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Brain Study Shows Telepathy Is Possible from A Mile Away

The study involving five pairs of volunteers who played 20 rounds of the game was conducted in dark rooms which are almost a mile away from each other.

Mini Malabanan

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Researchers were left baffled after discovering that telepathy could exist.

A ‘telepathic” study conducted by scientists from University of Washington’s Institute for Learning and Brain Sciences showed one participant answering another’s questions from a mile away.

In the brain game, the first participant, identified as the respondent, is asked to wear an electrode cap which records their brain activity. Afterwards, they are shown photos of an object on a computer screen.

The study involving five pairs of volunteers who played 20 rounds of the game was conducted in dark rooms which are almost a mile away from each other.

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Photo credit: Getty via Mirror UK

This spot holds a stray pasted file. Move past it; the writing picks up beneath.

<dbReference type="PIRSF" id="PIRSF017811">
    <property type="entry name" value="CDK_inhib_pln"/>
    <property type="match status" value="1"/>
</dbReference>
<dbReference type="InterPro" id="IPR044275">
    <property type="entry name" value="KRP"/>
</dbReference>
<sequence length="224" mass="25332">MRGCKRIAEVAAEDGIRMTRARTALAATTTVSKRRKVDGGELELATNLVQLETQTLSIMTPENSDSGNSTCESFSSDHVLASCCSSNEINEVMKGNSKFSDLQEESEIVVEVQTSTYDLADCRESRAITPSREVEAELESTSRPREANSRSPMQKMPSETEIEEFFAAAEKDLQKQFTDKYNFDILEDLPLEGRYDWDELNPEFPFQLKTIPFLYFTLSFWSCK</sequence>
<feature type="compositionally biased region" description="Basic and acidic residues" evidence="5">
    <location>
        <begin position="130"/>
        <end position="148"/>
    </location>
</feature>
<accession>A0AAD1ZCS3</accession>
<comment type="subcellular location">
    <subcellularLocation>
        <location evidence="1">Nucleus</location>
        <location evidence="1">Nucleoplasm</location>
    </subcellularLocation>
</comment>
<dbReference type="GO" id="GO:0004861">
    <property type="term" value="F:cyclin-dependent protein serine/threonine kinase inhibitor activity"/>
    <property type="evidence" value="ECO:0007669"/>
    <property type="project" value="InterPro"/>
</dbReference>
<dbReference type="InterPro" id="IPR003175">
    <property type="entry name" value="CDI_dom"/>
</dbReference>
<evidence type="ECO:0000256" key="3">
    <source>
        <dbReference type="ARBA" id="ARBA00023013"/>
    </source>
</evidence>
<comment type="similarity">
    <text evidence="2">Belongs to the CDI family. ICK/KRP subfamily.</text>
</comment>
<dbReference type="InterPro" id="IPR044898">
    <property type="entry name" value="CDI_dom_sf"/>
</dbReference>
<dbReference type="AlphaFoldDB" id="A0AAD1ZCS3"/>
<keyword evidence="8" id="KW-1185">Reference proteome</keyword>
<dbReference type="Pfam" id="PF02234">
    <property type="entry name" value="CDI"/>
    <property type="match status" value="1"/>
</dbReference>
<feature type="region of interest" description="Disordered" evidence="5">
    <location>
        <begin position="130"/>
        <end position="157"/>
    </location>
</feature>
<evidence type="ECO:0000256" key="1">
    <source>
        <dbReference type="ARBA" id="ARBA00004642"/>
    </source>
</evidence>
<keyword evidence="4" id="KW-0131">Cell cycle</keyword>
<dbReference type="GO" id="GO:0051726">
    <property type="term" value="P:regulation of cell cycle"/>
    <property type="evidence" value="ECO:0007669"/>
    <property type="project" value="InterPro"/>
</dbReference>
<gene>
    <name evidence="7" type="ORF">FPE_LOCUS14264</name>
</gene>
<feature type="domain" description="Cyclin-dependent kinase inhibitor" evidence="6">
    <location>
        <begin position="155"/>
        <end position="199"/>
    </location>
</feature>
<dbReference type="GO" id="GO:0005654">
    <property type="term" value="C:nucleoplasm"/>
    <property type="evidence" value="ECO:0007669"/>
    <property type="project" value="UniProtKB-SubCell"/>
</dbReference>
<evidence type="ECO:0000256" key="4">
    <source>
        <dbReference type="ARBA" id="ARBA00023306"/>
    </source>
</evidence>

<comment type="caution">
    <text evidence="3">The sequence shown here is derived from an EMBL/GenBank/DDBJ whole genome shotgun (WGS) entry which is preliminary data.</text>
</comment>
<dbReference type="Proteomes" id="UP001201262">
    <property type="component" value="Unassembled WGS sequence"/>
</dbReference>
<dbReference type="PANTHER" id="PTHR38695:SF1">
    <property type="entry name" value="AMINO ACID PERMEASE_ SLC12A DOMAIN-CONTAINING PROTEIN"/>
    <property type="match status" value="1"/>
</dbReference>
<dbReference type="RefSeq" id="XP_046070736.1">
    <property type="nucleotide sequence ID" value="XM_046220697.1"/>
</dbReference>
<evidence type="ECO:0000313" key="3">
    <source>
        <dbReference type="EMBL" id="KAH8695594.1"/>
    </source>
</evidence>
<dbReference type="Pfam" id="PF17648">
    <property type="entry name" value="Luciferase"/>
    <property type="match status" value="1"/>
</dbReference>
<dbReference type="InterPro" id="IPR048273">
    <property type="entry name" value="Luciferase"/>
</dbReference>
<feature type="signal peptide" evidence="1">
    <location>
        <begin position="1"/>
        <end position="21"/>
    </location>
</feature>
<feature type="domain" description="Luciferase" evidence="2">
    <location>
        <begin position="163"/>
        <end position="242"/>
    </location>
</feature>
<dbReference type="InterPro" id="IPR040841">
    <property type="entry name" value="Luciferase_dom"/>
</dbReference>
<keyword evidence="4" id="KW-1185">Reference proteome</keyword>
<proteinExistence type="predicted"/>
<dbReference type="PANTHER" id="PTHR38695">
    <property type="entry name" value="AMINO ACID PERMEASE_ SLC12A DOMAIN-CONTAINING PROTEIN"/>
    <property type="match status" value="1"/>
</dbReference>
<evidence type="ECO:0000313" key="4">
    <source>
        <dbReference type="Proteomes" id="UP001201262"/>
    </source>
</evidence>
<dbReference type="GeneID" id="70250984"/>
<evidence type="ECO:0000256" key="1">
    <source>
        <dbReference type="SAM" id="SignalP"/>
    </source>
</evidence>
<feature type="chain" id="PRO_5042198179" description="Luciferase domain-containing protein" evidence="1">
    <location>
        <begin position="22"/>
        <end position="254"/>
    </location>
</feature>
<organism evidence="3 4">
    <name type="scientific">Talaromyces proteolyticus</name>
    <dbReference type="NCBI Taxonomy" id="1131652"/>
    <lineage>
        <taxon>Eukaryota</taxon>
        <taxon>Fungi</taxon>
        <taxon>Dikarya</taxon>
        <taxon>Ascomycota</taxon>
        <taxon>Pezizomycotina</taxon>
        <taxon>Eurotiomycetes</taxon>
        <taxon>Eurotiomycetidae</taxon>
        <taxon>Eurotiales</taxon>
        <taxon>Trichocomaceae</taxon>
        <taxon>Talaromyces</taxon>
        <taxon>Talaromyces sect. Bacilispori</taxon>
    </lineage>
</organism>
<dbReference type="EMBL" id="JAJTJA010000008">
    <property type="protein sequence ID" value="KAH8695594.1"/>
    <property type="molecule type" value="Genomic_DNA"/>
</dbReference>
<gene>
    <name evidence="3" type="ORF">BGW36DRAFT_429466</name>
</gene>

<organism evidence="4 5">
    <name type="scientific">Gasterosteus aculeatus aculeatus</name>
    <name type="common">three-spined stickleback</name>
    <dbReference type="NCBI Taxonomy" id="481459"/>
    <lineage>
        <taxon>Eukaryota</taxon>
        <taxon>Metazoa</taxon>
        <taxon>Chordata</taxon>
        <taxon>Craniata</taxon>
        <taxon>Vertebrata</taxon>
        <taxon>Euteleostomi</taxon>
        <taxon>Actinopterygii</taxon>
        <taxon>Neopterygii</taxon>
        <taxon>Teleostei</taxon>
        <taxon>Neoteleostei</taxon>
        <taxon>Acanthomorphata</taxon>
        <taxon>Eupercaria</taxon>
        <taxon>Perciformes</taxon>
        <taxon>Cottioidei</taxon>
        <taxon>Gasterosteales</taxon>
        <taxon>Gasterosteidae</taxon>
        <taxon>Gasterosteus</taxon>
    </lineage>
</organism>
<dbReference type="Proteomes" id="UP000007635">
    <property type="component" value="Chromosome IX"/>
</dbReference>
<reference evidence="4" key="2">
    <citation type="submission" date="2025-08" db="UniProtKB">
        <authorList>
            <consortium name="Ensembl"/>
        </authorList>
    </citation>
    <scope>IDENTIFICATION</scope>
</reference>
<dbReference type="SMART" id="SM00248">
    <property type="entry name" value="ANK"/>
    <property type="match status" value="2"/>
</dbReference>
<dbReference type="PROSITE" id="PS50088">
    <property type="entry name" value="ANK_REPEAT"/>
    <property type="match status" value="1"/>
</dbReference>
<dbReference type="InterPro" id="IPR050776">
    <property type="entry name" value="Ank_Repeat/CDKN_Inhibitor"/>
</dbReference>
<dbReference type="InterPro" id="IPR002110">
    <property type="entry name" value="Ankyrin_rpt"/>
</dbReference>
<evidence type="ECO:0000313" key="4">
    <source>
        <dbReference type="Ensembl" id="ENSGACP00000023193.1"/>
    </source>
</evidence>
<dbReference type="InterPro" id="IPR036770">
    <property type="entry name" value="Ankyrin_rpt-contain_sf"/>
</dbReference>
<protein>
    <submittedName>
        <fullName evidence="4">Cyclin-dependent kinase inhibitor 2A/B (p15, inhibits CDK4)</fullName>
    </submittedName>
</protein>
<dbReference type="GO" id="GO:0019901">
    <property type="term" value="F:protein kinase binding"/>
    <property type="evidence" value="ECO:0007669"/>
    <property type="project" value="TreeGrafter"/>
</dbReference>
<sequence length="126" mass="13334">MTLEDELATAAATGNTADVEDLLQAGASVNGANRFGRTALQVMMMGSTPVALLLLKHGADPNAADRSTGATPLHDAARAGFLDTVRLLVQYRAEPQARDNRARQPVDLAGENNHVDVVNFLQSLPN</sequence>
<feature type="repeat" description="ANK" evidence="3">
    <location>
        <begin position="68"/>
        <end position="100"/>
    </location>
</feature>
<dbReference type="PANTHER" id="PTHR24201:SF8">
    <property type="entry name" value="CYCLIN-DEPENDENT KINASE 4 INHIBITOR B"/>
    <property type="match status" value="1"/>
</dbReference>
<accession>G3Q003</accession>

Meanwhile, the second participant, known as the inquirer, is given a list of possible objects and associated questions as well a series of questions which he or she will send to the respondent by simply clicking a mouse.

Meanwhile, the respondent answers ‘yes’ or ‘no’ to the participant’s question by focusing on one of the two LED lights flashing at different frequencies.

Both answers are transmitted as a signal over the Internet which activates a neuron-stimulating coil located behind the inquirer’s head.

However, only the ‘yes’ signal is strong enough to trigger what seems to be a flash of light behind the eyes.

A brief disruption in the brain’s visual cortex that triggers a flash or “phosphene” notifies the inquirer  the answer is “yes”.

As a result, the inquirer is able to identify the object based on the answers to the questions.

Their findings showed that the players were able to answer correctly 72% of the time. On the other hand, researchers believe that incorrect answers were given due to several factors including apprehension about whether a phosphene appeared.

The incredible brain test is published in the online journal Public Library of Science ONE.

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Photo credit: Getty via Mirror UK

According to Dr Andrea Stocco, the lead of the research team, the study is  the most complex brain-to-brain experiment performed on humans.

It uses conscious experiences through signals that are experienced visually and it requires two people to collaborate,” Stocco explained.

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Source: Mirror UK

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